Genome breakpoint identification improves reconstruction accuracy in the presence of defective interfering particle (DI) genomes.

In contrast to RNA1, the reconstructed sequence of RNA2 displayed 64 differences with that determined by Sanger sequencing, introducing premature stop codons in the FHVS2R+ RNA2 coding sequence. Moreover, Paparazzi introduced two artifactual internal duplications (from nt 701 to 723 and nt 1237 to 1259 [701–723/1237–1259] and 248–267/517–536) that are absent from the Sanger sequencing-determined sequence of FHVS2R+ RNA2. These data suggested that the reconstructed sequence did not represent the actual functional genome.

The RNA2 segment of FHV is prone to internal deletions that give rise to defective interfering particles (22, 23). These DIs cannot sustain infection by themselves but are efficiently replicated and encapsidated using proteins produced by wild-type viral genomes. The existence of DIs in the sample was confirmed by PCR (smaller amplification product than for the full-length genome) followed by Sanger sequencing (data not shown). The comparison of the sequence obtained for DIs and that of ANVNCBI RNA2 allowed the identification of three breakpoints (Fig. 2 A), which are similar to those previously described (11, 22, 23), suggesting that there are hot spots in FHV RNA2 for such deletions to occur. The sequences at these breakpoints constitute DI-specific signatures. When analyzing vsiRNAs that align against the sequence of these breakpoints, we observed a high proportion of DI-derived vsiRNAs that hampered genome reconstruction. Indeed, all differences observed between the Paparazzi-reconstructed and Sanger sequencing determined FHVS2R+ RNA2 sequences resided in the regions covered by DIs or around DI breakpoints (including genome-specific regions), and the artifactual duplications introduced by Paparazzi during reconstruction corresponded to DI breakpoints.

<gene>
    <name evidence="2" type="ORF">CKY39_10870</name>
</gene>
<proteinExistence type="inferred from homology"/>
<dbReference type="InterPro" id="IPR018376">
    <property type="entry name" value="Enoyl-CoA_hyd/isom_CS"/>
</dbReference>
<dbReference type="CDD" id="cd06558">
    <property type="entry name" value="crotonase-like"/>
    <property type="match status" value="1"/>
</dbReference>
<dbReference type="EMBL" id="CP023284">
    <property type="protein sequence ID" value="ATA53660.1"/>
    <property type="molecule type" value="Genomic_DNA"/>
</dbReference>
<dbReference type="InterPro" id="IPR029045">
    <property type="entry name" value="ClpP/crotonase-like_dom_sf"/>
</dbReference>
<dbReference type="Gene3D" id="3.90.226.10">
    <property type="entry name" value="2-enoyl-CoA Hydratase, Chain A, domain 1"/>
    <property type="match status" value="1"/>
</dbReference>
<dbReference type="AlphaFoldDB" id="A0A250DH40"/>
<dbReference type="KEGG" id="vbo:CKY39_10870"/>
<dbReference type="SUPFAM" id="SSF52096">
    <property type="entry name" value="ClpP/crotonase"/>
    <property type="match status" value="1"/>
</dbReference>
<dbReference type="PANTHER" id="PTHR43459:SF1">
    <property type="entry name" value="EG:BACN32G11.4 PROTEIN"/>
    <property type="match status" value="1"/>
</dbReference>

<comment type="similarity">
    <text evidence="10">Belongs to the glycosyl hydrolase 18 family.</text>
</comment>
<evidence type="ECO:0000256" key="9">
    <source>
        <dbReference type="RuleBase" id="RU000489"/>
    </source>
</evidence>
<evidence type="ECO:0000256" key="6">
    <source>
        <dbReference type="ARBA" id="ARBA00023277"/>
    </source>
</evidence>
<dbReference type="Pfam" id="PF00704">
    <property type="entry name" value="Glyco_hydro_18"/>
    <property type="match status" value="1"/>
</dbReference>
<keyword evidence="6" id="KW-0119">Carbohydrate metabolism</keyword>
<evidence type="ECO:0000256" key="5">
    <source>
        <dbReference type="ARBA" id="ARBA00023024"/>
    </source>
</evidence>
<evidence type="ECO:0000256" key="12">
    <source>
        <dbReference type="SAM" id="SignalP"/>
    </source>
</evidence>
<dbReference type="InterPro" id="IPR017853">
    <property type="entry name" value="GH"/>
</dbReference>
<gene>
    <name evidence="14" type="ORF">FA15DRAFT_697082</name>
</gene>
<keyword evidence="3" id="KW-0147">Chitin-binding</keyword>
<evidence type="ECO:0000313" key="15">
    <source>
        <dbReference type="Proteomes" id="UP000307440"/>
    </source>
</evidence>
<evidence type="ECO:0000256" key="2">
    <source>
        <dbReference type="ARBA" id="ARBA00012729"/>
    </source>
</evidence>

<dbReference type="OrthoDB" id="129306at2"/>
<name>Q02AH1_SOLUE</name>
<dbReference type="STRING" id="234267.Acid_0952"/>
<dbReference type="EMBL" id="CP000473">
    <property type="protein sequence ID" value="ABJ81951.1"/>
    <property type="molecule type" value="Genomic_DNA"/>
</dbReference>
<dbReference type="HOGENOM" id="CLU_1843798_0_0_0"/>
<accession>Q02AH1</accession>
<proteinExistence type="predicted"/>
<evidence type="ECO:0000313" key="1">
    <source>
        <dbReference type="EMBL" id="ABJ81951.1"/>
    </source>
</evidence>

To limit this effect, Paparazzi was instructed to identify breakpoints in viral genomes and to eliminate reads aligning against these breakpoints at each reconstruction step (Fig. 1, shaded boxes). Reads were first filtered against the host (Drosophila) genome using Bowtie, and the unmatched reads were de novo assembled using SSAKE. At each cycle, the contigs obtained were aligned against the virus consensus sequence generated using BLAT, allowing the identification of breakpoints within alignments. Using this feature, Paparazzi identified the three major breakpoints previously defined by Sanger sequencing (Fig. 2A), along with new minor breakpoints represented by fewer reads (data not shown). This implementation significantly improved the quality of the reconstructed FHVS2R+ RNA2 sequence, although eight nucleotides remained unsolved (nt 254 to 260 corresponding to one DI breakpoint and nt 1416). The reconstruction was effective only when 1 mismatch was used; allowing 2 mismatches did not correct for artifacts (e.g., internal duplication; see below). Of note, Paparazzi could not properly reconstruct the last ~50 nucleotides of the RNA2 segment because this region (from nt 1373 to the end) is highly variable in length and sequence among FHV isolates. Nevertheless, the reconstructed genome no longer displayed duplication, and only 30 nucleotides were different from the sequences of the input and output virus determined by Sanger sequencing. All these differences fell into regions covered by DIs, confirming that DIs have diverged from the actual sequence of the genome. Moreover, analysis of the matrix generated throughout the reconstruction process revealed minor genomic variants. In regions shared by the actual genome and the DIs, these variants corresponded to the actual genome sequence (Fig. 2B).